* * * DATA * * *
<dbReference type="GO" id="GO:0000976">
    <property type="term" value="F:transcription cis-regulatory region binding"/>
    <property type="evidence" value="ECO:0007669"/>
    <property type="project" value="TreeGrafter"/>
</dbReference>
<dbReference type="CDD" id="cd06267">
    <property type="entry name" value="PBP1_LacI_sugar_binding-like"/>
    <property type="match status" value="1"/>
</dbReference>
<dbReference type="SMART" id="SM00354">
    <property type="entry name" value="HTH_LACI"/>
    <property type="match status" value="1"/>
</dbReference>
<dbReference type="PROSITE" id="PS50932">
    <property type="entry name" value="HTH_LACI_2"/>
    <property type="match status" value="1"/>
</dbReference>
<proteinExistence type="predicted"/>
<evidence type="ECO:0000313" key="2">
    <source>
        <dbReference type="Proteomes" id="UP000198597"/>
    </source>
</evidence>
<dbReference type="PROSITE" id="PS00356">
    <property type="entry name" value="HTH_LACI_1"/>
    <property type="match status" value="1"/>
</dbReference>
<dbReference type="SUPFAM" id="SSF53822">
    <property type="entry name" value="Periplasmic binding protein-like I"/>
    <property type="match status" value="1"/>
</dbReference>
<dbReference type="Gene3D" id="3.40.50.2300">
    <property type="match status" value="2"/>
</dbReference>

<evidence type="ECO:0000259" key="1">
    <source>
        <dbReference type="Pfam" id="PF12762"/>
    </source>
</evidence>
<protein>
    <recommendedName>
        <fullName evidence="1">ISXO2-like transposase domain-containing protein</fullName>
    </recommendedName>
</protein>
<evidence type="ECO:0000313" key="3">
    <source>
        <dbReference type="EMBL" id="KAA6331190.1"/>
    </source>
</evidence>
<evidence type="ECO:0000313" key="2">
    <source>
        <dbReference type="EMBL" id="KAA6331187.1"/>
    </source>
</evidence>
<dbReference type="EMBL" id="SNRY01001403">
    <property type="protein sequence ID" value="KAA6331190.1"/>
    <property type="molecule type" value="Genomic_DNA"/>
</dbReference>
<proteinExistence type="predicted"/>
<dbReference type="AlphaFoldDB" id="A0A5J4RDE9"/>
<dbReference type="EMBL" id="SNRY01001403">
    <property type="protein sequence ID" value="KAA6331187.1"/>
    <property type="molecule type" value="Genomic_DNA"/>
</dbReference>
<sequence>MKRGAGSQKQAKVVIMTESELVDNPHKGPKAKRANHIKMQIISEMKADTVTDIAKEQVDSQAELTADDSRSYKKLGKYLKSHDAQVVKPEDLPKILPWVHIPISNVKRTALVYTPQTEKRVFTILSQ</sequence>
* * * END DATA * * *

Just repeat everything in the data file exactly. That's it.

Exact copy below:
<dbReference type="GO" id="GO:0000976">
    <property type="term" value="F:transcription cis-regulatory region binding"/>
    <property type="evidence" value="ECO:0007669"/>
    <property type="project" value="TreeGrafter"/>
</dbReference>
<dbReference type="CDD" id="cd06267">
    <property type="entry name" value="PBP1_LacI_sugar_binding-like"/>
    <property type="match status" value="1"/>
</dbReference>
<dbReference type="SMART" id="SM00354">
    <property type="entry name" value="HTH_LACI"/>
    <property type="match status" value="1"/>
</dbReference>
<dbReference type="PROSITE" id="PS50932">
    <property type="entry name" value="HTH_LACI_2"/>
    <property type="match status" value="1"/>
</dbReference>
<proteinExistence type="predicted"/>
<evidence type="ECO:0000313" key="2">
    <source>
        <dbReference type="Proteomes" id="UP000198597"/>
    </source>
</evidence>
<dbReference type="PROSITE" id="PS00356">
    <property type="entry name" value="HTH_LACI_1"/>
    <property type="match status" value="1"/>
</dbReference>
<dbReference type="SUPFAM" id="SSF53822">
    <property type="entry name" value="Periplasmic binding protein-like I"/>
    <property type="match status" value="1"/>
</dbReference>
<dbReference type="Gene3D" id="3.40.50.2300">
    <property type="match status" value="2"/>
</dbReference>

<evidence type="ECO:0000259" key="1">
    <source>
        <dbReference type="Pfam" id="PF12762"/>
    </source>
</evidence>
<protein>
    <recommendedName>
        <fullName evidence="1">ISXO2-like transposase domain-containing protein</fullName>
    </recommendedName>
</protein>
<evidence type="ECO:0000313" key="3">
    <source>
        <dbReference type="EMBL" id="KAA6331190.1"/>
    </source>
</evidence>
<evidence type="ECO:0000313" key="2">
    <source>
        <dbReference type="EMBL" id="KAA6331187.1"/>
    </source>
</evidence>
<dbReference type="EMBL" id="SNRY01001403">
    <property type="protein sequence ID" value="KAA6331190.1"/>
    <property type="molecule type" value="Genomic_DNA"/>
</dbReference>
<proteinExistence type="predicted"/>
<dbReference type="AlphaFoldDB" id="A0A5J4RDE9"/>
<dbReference type="EMBL" id="SNRY01001403">
    <property type="protein sequence ID" value="KAA6331187.1"/>
    <property type="molecule type" value="Genomic_DNA"/>
</dbReference>
<sequence>MKRGAGSQKQAKVVIMTESELVDNPHKGPKAKRANHIKMQIISEMKADTVTDIAKEQVDSQAELTADDSRSYKKLGKYLKSHDAQVVKPEDLPKILPWVHIPISNVKRTALVYTPQTEKRVFTILSQ</sequence>